‘One night something happened. I was going along Ninth Avenue and I saw the door of a store open. It did n’t look right to me, so I went in. I walked into a room with a curtain between it and another room. I did n’t like to go behind that curtain alone, so I went out to get a policeman. I did n’t see none around, so I went to one of them police boxes and rang it. I waited for about two hours and then a policeman came up in a taxicab. When I explained to him what was the matter, he said he’d have me arrested. He said it was n’t no emergency and them boxes is for emergencies only. He was worked up because he’d got caught off his beat. When he got through talking, we went into the store and behind the curtain.

‘There was a man in there sound asleep in bed. We woke him up and asked him what he was doing there. He said he was the proprietor and belonged there. But it did n’t look right to me to go to sleep in Hell’s Kitchen with the door open. So we made him get up and dress and go to the police court. He was terrible mad. The judge decided he was the proprietor and had n’t ought to have been woke up. But it did n’t look right to me.’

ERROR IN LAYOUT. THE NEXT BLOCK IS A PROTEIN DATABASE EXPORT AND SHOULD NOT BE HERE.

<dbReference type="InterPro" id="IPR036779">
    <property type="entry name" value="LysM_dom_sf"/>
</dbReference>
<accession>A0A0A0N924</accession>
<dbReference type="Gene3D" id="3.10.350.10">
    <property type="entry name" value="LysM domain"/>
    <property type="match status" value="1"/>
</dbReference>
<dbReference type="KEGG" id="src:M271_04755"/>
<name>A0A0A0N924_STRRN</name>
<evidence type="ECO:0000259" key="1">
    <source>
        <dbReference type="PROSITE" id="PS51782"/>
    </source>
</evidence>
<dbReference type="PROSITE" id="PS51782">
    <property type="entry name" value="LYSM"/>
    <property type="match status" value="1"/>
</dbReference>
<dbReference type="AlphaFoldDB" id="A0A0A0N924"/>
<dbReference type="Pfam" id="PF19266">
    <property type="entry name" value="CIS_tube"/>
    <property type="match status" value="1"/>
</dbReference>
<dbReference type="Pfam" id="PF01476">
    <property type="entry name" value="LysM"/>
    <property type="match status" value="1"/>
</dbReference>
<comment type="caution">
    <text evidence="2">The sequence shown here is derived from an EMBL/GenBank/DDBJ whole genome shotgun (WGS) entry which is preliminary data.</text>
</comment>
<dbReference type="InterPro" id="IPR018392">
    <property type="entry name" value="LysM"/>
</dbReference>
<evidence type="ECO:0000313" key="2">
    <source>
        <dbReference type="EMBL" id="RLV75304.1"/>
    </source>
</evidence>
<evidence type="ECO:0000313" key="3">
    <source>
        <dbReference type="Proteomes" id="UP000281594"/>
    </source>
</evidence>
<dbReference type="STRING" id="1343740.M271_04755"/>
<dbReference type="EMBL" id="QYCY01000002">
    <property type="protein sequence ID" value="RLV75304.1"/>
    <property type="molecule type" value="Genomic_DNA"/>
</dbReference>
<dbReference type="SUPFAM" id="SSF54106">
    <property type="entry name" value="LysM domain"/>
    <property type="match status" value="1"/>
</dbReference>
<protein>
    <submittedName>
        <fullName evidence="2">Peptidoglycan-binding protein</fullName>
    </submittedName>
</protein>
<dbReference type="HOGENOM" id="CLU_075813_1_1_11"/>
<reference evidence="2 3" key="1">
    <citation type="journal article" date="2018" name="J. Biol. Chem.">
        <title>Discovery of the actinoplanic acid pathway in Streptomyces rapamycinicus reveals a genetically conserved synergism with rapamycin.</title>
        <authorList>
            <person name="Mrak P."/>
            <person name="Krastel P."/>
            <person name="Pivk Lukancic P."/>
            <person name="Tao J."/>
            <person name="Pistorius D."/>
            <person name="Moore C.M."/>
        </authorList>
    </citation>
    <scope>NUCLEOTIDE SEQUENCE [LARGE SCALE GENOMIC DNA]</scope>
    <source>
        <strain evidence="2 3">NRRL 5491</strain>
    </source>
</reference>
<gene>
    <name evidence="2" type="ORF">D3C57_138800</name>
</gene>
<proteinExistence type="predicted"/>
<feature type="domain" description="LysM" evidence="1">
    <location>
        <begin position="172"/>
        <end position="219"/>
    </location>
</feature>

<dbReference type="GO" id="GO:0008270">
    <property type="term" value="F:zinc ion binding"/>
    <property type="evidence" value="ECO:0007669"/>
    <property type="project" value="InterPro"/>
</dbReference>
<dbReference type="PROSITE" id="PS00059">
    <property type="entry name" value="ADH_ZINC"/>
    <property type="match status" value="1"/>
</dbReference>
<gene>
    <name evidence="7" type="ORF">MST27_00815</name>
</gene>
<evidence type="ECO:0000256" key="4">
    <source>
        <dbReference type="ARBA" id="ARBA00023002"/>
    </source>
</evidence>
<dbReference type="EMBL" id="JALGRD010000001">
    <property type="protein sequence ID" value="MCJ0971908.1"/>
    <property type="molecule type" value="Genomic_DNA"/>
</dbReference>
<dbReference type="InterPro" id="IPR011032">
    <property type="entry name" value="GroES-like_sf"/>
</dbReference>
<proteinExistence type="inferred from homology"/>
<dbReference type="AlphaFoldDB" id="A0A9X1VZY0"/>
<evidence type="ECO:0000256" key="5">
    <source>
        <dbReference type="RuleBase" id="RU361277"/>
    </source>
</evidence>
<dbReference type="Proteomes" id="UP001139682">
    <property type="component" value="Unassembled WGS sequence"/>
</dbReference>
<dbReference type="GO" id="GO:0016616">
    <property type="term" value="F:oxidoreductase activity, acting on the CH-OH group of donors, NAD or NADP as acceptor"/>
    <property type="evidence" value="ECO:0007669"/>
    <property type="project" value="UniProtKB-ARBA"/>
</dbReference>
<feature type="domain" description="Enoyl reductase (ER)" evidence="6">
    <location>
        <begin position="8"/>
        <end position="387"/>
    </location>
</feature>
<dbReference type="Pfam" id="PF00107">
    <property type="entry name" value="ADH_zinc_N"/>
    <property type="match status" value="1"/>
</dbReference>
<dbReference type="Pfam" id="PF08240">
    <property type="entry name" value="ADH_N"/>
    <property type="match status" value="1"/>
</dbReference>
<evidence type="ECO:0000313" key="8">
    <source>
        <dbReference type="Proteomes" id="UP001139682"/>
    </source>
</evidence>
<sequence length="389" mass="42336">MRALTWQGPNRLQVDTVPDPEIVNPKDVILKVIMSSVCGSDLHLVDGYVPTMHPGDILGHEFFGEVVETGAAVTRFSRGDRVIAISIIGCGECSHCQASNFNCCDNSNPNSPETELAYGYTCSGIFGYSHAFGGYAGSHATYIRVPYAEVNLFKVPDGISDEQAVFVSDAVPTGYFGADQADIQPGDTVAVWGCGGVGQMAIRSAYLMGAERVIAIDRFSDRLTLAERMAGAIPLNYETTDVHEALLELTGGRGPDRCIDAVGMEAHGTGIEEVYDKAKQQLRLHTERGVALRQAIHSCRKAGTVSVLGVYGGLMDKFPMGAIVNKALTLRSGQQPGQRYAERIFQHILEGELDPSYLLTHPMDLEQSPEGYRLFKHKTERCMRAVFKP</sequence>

‘If you should see burglars entering a store, what would you do ?’

‘I would n’t do nothing. They pay me for watching their stores, not for losing my life.'

‘Would n’t you whistle for the police? ‘

He pitied my inexperience, but he was patient.

‘They’d see me if I did that. I’d tell a policeman if I saw one. But there ain’t much use looking for a policeman round there. They ‘re very seldom seen.’

Here followed a little digression upon the habits of the policemen of Hell’s Kitchen.